An Overview of Apple Lossless Compression Results

I recently pointed out that the Apple Lossless codec has gone open source, meaning that this lossless codec can now be freely used in both hardware and software. The Apple Lossless codec (also known as ALAC) is similar to FLAC, and offers the same advantages. When you compress files in a lossless format, you lose absolutely none of the original data. Just as when you compress a text file using zip compression, decompressing returns all the original letters and characters, lossless music compression provides the full fidelity of the original audio you compressed.

It’s interesting to look at the sizes of files compressed in Apple Lossless format. (These file sizes are similar for other lossless formats, such as FLAC, SHN and APE.) I took a handful of CDs, and ripped some tracks to show how the amount of compression can vary.

When comparing file sizes, the easiest way is to look at the bit rate that displays in iTunes. (Comparing file size is more difficult, as the different files used would have to be the same length for this to be valid.) This is an average bit rate, but it gives an idea as to the amount of compression that was achieved. Different types of music, notably with different instruments, result in compression rates that vary widely. Compare the bit rates below to the bit rate of uncompressed music on a CD, which is 1411 kbps.

Here are some examples:

  • A solo harpsichord work by Johann Sebastian Bach: 902 kbps
  • A solo piano work by Johann Sebastian Bach: 554 kbps
  • A movement of a string quartet by Ludwig van Beethoven: 565 kbps
  • A choral work by Johann Sebastian Bach: 690 kbps
  • A piece for jazz piano trio by the Brad Mehldau Trio: 687 kbps
  • A live recording of a song by the Grateful Dead: 796 kbps
  • An excerpt from Steve Reich’s Music for 18 Musicians: 597 kbps
  • A movement of a symphony by Franz Schubert: 645 kbps
  • A song for male voice and piano by Robert Schumann: 446 kbps

Again, these figures are in no way absolute, and for each piece of music, the resulting level of compression could be different if the tempo, volume or instrumentation varied. But what they do show is that some types of music – notably solo harpsichord, which has a high level of harmonics at high frequencies – compress less well than, say, solo piano or voice and piano. The range of compression for these examples is from 36% to 68%, with the majority of the examples clustering around the 50% level.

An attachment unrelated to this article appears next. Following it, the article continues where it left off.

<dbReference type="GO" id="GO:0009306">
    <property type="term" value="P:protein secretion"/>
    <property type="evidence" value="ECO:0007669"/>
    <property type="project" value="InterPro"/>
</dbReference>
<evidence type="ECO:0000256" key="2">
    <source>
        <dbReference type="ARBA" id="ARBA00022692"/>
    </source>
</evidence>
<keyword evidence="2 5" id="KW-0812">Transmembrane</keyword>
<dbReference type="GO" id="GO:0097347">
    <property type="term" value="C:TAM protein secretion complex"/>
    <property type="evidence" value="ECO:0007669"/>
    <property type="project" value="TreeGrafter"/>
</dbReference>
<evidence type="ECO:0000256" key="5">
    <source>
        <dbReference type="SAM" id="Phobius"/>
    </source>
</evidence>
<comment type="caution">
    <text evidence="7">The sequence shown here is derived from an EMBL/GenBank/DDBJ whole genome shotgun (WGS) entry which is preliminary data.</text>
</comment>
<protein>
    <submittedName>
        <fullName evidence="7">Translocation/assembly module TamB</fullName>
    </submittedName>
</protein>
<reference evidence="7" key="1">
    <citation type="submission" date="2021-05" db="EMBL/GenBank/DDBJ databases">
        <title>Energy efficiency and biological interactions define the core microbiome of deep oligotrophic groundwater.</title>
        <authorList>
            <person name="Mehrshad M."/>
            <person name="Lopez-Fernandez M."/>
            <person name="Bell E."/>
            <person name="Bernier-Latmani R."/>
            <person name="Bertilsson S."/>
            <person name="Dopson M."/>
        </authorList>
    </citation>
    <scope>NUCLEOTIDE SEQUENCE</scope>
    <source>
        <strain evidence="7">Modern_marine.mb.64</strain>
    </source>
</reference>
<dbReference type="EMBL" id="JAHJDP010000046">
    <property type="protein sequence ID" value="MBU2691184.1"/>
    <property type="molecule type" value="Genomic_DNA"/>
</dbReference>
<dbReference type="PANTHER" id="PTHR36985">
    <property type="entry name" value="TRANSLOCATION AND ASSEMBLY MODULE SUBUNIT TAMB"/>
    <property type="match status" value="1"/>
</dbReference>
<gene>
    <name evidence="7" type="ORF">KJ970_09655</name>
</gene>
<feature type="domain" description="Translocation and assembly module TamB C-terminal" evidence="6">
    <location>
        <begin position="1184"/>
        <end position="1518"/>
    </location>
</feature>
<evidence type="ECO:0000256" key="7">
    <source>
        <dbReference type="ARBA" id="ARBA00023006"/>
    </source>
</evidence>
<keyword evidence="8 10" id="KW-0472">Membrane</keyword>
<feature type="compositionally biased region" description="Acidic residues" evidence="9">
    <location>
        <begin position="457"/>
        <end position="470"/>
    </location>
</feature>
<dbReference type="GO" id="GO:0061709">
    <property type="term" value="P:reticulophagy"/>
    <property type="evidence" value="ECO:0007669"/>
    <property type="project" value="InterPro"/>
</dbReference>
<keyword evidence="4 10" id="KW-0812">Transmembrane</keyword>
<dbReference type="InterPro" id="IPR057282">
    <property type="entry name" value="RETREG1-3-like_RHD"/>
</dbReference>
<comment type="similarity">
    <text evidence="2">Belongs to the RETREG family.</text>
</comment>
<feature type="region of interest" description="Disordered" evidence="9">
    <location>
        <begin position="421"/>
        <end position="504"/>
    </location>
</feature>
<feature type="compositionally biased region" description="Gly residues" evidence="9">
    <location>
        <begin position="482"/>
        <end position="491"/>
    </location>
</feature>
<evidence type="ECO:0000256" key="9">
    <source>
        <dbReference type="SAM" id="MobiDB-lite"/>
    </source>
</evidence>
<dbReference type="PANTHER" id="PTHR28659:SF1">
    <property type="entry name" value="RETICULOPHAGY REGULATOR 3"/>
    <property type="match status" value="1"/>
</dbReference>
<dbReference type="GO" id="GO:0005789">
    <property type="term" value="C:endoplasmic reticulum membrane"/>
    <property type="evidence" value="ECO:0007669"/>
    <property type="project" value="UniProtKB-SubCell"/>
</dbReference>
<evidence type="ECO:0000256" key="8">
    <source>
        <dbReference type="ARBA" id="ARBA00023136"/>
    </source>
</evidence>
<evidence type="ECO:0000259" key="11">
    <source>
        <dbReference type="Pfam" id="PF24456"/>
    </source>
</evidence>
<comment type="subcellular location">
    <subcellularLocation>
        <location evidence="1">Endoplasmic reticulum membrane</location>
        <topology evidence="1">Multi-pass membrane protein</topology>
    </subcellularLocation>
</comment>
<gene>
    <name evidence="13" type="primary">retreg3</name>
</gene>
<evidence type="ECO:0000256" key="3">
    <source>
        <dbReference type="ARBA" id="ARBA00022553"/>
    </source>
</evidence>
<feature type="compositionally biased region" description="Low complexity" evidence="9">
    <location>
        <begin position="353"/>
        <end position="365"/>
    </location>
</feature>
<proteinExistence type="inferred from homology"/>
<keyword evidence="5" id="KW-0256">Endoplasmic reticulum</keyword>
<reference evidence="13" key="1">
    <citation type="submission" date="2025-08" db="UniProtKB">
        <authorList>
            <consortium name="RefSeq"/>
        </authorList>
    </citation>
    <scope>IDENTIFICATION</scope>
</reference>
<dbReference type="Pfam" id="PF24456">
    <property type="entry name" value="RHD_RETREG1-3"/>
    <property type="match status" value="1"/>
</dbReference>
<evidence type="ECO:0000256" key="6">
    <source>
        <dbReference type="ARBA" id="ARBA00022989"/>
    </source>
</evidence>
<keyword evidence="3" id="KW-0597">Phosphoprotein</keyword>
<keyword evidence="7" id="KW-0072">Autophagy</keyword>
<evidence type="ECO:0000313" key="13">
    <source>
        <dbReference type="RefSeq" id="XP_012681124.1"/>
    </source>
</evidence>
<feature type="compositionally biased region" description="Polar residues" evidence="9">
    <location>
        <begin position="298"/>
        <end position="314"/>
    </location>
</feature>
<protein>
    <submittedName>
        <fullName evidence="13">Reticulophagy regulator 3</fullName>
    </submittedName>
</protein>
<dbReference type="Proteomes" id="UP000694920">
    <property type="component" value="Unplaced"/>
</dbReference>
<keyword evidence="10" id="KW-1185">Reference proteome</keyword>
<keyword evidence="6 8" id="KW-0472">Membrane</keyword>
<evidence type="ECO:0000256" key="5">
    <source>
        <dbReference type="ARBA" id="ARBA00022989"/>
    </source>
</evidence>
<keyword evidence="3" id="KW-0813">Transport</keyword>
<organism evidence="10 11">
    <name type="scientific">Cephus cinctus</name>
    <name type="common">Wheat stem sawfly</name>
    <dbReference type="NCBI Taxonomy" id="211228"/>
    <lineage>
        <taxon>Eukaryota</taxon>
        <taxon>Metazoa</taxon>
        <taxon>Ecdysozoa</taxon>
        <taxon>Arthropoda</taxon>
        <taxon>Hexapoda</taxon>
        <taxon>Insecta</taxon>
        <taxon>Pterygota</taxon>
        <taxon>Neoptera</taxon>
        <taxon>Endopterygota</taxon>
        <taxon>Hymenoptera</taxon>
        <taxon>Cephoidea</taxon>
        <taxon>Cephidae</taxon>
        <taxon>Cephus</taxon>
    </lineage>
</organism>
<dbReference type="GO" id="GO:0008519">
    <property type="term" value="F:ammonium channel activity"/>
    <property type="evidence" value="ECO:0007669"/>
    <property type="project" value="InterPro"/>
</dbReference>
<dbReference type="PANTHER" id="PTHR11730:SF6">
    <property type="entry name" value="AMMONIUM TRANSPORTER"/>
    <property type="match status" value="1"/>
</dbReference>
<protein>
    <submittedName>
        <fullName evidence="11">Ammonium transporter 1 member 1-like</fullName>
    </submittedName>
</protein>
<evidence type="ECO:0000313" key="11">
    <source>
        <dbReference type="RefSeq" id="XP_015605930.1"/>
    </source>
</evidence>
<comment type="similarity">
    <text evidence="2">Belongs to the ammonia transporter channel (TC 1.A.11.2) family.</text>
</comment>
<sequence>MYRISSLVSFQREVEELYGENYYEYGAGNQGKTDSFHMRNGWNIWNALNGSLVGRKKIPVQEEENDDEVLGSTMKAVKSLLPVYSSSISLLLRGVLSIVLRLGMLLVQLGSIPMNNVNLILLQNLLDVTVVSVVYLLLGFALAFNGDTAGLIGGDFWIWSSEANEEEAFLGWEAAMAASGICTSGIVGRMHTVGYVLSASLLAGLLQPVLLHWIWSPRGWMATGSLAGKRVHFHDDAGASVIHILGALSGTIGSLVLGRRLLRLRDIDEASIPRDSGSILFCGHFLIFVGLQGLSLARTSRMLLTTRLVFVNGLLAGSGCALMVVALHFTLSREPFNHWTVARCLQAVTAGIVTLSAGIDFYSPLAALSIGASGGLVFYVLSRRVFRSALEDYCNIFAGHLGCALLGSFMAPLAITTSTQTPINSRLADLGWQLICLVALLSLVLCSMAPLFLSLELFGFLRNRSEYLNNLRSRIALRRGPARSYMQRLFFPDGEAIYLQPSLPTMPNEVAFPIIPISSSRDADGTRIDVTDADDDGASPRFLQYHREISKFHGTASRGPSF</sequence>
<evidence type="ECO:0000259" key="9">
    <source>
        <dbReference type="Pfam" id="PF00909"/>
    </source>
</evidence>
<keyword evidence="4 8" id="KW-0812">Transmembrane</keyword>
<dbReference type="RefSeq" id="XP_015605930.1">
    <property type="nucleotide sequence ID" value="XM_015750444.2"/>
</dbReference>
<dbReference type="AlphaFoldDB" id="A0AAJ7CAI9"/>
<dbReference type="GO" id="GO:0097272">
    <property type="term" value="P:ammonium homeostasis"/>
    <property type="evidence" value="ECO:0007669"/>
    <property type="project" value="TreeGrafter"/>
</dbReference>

Note that I haven’t tested much rock music, and especially not much recently recorded rock or popular music. With many recent recordings having high volume and using compression (not the type that reduces data size, but the kind that reduces the dynamic range of music), file sizes can be much larger. If you listen to recent recordings of such music, you’ve probably noticed that they are often very loud, compared with, say, recordings from a couple of decades ago, and these will result in higher overall bit rates when using lossless compression.

iTunes and 24-Bit Music Files?

A report from CNN suggests that Apple is moving iTunes toward 24-bit music files. What this means is that, instead of using 16-bit CD-quality files (AIFF or WAV files) to convert to the AAC format that iTunes sells, they would use masters which are recorded at 24 bits. But this makes little sense, if Apple were to simply continue to sell files in compressed AAC format.

24-bit files offer only one major improvement over 16-bit files: an increase in dynamic range, or the difference between the softest and loudest parts of music. This difference would, however, be lost if the files were compressed. So the only way that Apple could offer improved quality in the music files they sell is if there were to provide them in Apple Lossless format.